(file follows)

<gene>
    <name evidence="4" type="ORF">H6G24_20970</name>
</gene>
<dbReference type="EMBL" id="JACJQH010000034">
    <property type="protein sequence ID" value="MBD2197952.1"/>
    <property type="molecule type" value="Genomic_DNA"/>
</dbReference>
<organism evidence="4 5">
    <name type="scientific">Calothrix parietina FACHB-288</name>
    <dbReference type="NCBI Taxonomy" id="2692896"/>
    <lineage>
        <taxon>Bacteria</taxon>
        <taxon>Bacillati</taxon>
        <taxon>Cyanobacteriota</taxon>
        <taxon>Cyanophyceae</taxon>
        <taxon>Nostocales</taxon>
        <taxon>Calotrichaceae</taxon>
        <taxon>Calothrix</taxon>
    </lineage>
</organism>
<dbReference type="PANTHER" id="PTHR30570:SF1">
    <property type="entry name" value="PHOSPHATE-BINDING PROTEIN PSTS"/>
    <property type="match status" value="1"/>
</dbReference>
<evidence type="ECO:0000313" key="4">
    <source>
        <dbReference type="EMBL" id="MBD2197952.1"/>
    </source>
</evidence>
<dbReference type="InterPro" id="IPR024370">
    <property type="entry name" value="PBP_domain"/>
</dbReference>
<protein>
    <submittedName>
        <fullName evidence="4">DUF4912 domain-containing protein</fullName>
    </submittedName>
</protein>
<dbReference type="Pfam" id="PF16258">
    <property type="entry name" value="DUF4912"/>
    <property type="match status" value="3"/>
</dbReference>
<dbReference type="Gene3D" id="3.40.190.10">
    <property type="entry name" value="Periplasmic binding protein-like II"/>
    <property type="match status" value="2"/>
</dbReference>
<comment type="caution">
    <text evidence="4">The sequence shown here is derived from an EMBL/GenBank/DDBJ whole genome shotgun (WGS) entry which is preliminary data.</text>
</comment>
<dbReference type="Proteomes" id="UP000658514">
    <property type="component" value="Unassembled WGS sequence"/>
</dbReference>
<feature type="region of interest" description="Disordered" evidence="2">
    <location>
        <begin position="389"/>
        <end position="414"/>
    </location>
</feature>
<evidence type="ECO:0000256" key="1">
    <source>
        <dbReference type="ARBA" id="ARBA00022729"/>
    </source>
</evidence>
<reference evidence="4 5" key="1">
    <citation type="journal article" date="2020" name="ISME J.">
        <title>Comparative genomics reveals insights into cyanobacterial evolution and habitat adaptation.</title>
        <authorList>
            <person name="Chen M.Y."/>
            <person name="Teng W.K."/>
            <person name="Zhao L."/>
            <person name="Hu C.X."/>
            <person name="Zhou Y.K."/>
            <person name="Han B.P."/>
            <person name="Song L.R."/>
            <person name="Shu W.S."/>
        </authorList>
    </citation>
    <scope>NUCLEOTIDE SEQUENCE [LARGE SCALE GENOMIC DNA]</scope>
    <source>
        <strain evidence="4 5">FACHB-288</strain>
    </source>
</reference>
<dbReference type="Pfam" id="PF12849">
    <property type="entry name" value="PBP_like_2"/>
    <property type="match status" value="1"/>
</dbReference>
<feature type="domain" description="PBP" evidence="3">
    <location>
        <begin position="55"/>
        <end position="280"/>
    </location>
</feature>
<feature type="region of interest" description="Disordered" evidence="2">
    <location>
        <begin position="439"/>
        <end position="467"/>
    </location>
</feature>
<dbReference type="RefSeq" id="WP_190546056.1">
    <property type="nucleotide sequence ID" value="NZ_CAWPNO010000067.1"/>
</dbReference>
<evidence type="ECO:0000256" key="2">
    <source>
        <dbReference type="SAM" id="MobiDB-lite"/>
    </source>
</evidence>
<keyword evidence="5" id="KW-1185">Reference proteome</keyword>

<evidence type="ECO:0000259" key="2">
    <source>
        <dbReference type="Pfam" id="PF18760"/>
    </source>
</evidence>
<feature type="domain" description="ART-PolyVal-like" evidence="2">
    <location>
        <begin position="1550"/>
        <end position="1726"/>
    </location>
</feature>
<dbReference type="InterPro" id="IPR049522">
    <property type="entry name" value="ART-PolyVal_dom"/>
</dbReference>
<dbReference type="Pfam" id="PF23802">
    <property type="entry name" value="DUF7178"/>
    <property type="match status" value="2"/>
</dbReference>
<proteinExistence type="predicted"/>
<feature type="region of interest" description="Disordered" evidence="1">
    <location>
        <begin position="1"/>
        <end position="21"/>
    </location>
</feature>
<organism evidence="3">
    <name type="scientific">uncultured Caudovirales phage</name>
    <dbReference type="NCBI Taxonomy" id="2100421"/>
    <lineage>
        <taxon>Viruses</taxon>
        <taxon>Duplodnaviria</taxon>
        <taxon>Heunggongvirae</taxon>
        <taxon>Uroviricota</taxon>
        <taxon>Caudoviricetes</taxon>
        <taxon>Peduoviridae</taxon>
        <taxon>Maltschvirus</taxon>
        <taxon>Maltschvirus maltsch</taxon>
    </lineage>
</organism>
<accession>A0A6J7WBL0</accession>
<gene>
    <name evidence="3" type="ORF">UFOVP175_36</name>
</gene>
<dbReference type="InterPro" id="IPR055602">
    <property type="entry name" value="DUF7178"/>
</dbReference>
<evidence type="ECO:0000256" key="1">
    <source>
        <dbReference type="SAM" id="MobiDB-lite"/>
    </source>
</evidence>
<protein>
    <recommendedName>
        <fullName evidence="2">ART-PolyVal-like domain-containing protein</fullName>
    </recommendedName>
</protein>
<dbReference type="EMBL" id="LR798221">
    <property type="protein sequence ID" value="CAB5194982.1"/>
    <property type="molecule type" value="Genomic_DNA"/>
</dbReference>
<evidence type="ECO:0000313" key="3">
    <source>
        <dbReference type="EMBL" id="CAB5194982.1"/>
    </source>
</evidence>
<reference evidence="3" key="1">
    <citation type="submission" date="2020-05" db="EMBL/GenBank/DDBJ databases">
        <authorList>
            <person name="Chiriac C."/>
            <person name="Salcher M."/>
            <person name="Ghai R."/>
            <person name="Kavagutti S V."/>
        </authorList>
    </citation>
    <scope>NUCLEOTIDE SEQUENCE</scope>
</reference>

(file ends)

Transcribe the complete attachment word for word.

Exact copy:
<gene>
    <name evidence="4" type="ORF">H6G24_20970</name>
</gene>
<dbReference type="EMBL" id="JACJQH010000034">
    <property type="protein sequence ID" value="MBD2197952.1"/>
    <property type="molecule type" value="Genomic_DNA"/>
</dbReference>
<organism evidence="4 5">
    <name type="scientific">Calothrix parietina FACHB-288</name>
    <dbReference type="NCBI Taxonomy" id="2692896"/>
    <lineage>
        <taxon>Bacteria</taxon>
        <taxon>Bacillati</taxon>
        <taxon>Cyanobacteriota</taxon>
        <taxon>Cyanophyceae</taxon>
        <taxon>Nostocales</taxon>
        <taxon>Calotrichaceae</taxon>
        <taxon>Calothrix</taxon>
    </lineage>
</organism>
<dbReference type="PANTHER" id="PTHR30570:SF1">
    <property type="entry name" value="PHOSPHATE-BINDING PROTEIN PSTS"/>
    <property type="match status" value="1"/>
</dbReference>
<evidence type="ECO:0000313" key="4">
    <source>
        <dbReference type="EMBL" id="MBD2197952.1"/>
    </source>
</evidence>
<dbReference type="InterPro" id="IPR024370">
    <property type="entry name" value="PBP_domain"/>
</dbReference>
<protein>
    <submittedName>
        <fullName evidence="4">DUF4912 domain-containing protein</fullName>
    </submittedName>
</protein>
<dbReference type="Pfam" id="PF16258">
    <property type="entry name" value="DUF4912"/>
    <property type="match status" value="3"/>
</dbReference>
<dbReference type="Gene3D" id="3.40.190.10">
    <property type="entry name" value="Periplasmic binding protein-like II"/>
    <property type="match status" value="2"/>
</dbReference>
<comment type="caution">
    <text evidence="4">The sequence shown here is derived from an EMBL/GenBank/DDBJ whole genome shotgun (WGS) entry which is preliminary data.</text>
</comment>
<dbReference type="Proteomes" id="UP000658514">
    <property type="component" value="Unassembled WGS sequence"/>
</dbReference>
<feature type="region of interest" description="Disordered" evidence="2">
    <location>
        <begin position="389"/>
        <end position="414"/>
    </location>
</feature>
<evidence type="ECO:0000256" key="1">
    <source>
        <dbReference type="ARBA" id="ARBA00022729"/>
    </source>
</evidence>
<reference evidence="4 5" key="1">
    <citation type="journal article" date="2020" name="ISME J.">
        <title>Comparative genomics reveals insights into cyanobacterial evolution and habitat adaptation.</title>
        <authorList>
            <person name="Chen M.Y."/>
            <person name="Teng W.K."/>
            <person name="Zhao L."/>
            <person name="Hu C.X."/>
            <person name="Zhou Y.K."/>
            <person name="Han B.P."/>
            <person name="Song L.R."/>
            <person name="Shu W.S."/>
        </authorList>
    </citation>
    <scope>NUCLEOTIDE SEQUENCE [LARGE SCALE GENOMIC DNA]</scope>
    <source>
        <strain evidence="4 5">FACHB-288</strain>
    </source>
</reference>
<dbReference type="Pfam" id="PF12849">
    <property type="entry name" value="PBP_like_2"/>
    <property type="match status" value="1"/>
</dbReference>
<feature type="domain" description="PBP" evidence="3">
    <location>
        <begin position="55"/>
        <end position="280"/>
    </location>
</feature>
<feature type="region of interest" description="Disordered" evidence="2">
    <location>
        <begin position="439"/>
        <end position="467"/>
    </location>
</feature>
<dbReference type="RefSeq" id="WP_190546056.1">
    <property type="nucleotide sequence ID" value="NZ_CAWPNO010000067.1"/>
</dbReference>
<evidence type="ECO:0000256" key="2">
    <source>
        <dbReference type="SAM" id="MobiDB-lite"/>
    </source>
</evidence>
<keyword evidence="5" id="KW-1185">Reference proteome</keyword>

<evidence type="ECO:0000259" key="2">
    <source>
        <dbReference type="Pfam" id="PF18760"/>
    </source>
</evidence>
<feature type="domain" description="ART-PolyVal-like" evidence="2">
    <location>
        <begin position="1550"/>
        <end position="1726"/>
    </location>
</feature>
<dbReference type="InterPro" id="IPR049522">
    <property type="entry name" value="ART-PolyVal_dom"/>
</dbReference>
<dbReference type="Pfam" id="PF23802">
    <property type="entry name" value="DUF7178"/>
    <property type="match status" value="2"/>
</dbReference>
<proteinExistence type="predicted"/>
<feature type="region of interest" description="Disordered" evidence="1">
    <location>
        <begin position="1"/>
        <end position="21"/>
    </location>
</feature>
<organism evidence="3">
    <name type="scientific">uncultured Caudovirales phage</name>
    <dbReference type="NCBI Taxonomy" id="2100421"/>
    <lineage>
        <taxon>Viruses</taxon>
        <taxon>Duplodnaviria</taxon>
        <taxon>Heunggongvirae</taxon>
        <taxon>Uroviricota</taxon>
        <taxon>Caudoviricetes</taxon>
        <taxon>Peduoviridae</taxon>
        <taxon>Maltschvirus</taxon>
        <taxon>Maltschvirus maltsch</taxon>
    </lineage>
</organism>
<accession>A0A6J7WBL0</accession>
<gene>
    <name evidence="3" type="ORF">UFOVP175_36</name>
</gene>
<dbReference type="InterPro" id="IPR055602">
    <property type="entry name" value="DUF7178"/>
</dbReference>
<evidence type="ECO:0000256" key="1">
    <source>
        <dbReference type="SAM" id="MobiDB-lite"/>
    </source>
</evidence>
<protein>
    <recommendedName>
        <fullName evidence="2">ART-PolyVal-like domain-containing protein</fullName>
    </recommendedName>
</protein>
<dbReference type="EMBL" id="LR798221">
    <property type="protein sequence ID" value="CAB5194982.1"/>
    <property type="molecule type" value="Genomic_DNA"/>
</dbReference>
<evidence type="ECO:0000313" key="3">
    <source>
        <dbReference type="EMBL" id="CAB5194982.1"/>
    </source>
</evidence>
<reference evidence="3" key="1">
    <citation type="submission" date="2020-05" db="EMBL/GenBank/DDBJ databases">
        <authorList>
            <person name="Chiriac C."/>
            <person name="Salcher M."/>
            <person name="Ghai R."/>
            <person name="Kavagutti S V."/>
        </authorList>
    </citation>
    <scope>NUCLEOTIDE SEQUENCE</scope>
</reference>